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The impact of the 2007 smoking ban on the pub trade has been a perennial source of debate. Only the most blinkered denialist would claim that it didn’t have any negative effect at all, but it is hard to untangle this from the influence of the late 2000s recession and the general long-term downward trend.
However, Christopher Snowdon reports on some new research published in Health Policy which clearly shows that the catastrophic decline in pub numbers well predated the recession, and that previous recessions had made no difference to the general downward trend.

The whole thing is worth reading, but particularly interesting are the figures on household expenditure in pubs. The point is often made that smokers only made up 21% of the adult population, but in fact pre-ban they spent far more in pubs than non-smokers. They were pubs’ best customers.
The data show that before the smoking ban, smokers spent nearly twice as much money in pubs as nonsmokers - and nearly 50 per cent more on alcohol overall.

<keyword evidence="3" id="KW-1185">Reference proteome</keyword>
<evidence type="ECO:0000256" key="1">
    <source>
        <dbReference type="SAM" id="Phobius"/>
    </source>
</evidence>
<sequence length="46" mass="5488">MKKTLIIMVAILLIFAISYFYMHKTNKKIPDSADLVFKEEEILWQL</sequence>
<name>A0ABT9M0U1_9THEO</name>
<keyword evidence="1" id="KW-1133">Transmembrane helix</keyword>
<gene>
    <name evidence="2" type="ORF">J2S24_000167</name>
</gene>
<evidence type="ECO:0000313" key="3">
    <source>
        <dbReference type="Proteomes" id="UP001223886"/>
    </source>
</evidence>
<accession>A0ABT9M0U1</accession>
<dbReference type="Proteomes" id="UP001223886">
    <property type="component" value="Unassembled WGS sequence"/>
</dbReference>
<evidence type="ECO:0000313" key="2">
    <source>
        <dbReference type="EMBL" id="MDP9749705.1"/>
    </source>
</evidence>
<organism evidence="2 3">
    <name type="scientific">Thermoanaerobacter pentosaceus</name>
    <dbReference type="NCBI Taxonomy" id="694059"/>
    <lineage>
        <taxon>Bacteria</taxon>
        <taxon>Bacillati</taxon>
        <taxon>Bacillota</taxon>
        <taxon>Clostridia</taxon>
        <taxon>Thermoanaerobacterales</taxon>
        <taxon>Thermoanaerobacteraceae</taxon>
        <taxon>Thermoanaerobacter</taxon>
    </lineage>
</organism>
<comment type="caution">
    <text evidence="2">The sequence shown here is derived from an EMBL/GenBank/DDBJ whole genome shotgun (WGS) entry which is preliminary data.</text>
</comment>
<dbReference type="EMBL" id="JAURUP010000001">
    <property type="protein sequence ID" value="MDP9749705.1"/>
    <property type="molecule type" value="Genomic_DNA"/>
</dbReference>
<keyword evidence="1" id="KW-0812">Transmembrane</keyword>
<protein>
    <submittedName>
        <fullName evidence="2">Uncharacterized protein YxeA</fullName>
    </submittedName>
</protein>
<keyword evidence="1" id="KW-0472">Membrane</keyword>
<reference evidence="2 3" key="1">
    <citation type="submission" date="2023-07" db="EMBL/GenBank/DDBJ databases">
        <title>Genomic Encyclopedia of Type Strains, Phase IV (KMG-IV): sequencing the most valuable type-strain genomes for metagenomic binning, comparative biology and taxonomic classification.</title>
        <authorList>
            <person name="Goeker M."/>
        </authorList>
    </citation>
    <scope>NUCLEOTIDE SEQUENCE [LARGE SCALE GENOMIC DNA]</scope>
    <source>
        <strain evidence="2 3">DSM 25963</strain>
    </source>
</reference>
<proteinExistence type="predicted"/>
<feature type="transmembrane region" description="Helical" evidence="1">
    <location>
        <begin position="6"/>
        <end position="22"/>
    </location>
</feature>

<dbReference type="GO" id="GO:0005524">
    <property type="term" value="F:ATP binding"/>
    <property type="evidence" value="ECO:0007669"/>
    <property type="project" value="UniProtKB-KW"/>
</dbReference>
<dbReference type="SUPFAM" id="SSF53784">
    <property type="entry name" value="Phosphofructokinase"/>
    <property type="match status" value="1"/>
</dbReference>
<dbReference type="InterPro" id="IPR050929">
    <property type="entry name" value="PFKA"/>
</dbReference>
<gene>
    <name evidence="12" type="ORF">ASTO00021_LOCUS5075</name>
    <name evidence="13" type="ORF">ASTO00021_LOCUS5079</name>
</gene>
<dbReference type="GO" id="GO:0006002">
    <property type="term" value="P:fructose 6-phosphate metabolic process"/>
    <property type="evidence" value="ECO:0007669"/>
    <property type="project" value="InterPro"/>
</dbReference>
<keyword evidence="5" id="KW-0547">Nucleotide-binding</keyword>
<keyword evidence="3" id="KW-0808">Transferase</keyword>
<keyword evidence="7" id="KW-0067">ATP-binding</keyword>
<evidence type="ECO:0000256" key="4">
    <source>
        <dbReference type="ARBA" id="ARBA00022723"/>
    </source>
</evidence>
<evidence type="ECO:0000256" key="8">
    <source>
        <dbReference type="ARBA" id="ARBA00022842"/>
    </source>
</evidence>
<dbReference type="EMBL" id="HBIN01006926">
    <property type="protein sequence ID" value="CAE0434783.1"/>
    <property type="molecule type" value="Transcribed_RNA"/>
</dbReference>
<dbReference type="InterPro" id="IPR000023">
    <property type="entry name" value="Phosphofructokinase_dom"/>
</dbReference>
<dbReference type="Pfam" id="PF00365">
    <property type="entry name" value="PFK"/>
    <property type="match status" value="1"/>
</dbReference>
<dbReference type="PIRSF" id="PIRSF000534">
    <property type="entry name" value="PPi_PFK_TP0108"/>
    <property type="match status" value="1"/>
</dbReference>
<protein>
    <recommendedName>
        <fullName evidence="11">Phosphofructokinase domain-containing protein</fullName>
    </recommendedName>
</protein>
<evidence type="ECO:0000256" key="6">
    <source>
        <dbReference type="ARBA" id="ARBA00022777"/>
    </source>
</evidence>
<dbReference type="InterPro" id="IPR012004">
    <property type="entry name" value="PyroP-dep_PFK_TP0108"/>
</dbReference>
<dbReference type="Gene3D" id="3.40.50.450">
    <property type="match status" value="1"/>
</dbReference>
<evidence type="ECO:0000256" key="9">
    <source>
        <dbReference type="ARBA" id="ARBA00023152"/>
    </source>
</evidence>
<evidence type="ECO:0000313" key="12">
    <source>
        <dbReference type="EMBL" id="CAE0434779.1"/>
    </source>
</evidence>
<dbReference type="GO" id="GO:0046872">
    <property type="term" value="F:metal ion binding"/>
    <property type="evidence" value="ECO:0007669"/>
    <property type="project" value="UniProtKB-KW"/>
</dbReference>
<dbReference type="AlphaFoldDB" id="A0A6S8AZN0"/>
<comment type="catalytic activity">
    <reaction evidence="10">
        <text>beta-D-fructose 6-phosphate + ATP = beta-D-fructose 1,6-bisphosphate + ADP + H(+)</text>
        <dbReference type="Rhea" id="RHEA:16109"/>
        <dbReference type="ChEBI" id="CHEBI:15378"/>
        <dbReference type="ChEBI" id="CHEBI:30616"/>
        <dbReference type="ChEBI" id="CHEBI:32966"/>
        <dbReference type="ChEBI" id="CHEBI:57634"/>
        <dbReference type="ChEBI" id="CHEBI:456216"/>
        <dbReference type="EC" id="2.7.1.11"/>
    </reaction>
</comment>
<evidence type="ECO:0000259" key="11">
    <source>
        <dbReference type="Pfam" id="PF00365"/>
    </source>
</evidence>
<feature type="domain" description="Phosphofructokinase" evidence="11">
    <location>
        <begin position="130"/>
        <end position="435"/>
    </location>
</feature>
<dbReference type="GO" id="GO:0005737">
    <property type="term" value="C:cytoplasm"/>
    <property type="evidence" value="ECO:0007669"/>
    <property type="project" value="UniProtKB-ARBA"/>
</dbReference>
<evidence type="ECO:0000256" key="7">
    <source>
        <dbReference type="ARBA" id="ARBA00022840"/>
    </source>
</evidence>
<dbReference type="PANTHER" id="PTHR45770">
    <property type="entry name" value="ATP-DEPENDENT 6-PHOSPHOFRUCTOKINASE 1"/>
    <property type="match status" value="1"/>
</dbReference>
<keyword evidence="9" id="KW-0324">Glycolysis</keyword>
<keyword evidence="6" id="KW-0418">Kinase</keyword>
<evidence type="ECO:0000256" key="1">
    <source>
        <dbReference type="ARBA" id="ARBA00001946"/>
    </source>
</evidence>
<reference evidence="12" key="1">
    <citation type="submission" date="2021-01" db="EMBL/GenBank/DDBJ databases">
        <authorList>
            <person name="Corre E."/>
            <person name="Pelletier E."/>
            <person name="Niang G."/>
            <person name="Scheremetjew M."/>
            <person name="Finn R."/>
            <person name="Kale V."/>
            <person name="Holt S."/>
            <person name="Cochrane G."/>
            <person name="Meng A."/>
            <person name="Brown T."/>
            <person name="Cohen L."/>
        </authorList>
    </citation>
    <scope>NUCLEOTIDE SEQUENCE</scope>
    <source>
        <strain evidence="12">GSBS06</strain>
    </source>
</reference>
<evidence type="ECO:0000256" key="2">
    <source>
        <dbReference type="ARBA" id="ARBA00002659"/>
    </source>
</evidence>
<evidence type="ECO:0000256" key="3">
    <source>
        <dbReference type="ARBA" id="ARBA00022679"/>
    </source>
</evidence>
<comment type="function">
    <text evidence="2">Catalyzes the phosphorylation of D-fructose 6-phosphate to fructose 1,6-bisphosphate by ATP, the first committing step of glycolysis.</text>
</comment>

After the ban, average weekly expenditure in pubs by smoking households fell by 45 per cent, from £10.06 to £5.68.
Was this made up for by nonsmokers flocking to smoke-free pubs, as anti-smoking campaigners - and the useful idiots at CAMRA - promised? Not a bit of it. Expenditure by nonsmoking households also fell, from £5.70 to £4.42 a week.
Spending on alcohol from the off-trade remained pretty similar for both groups.
It is worth noting that, even though they are treated as third-class citizens, smokers still spend nearly 30% more in pubs than non-smokers. I guess that many non-smokers just don’t like the idea of pubs, full stop. While antismokers may feel that pubs offer a more congenial environment post-ban, there is no evidence that it has led to them visiting any more often or spending any more money there.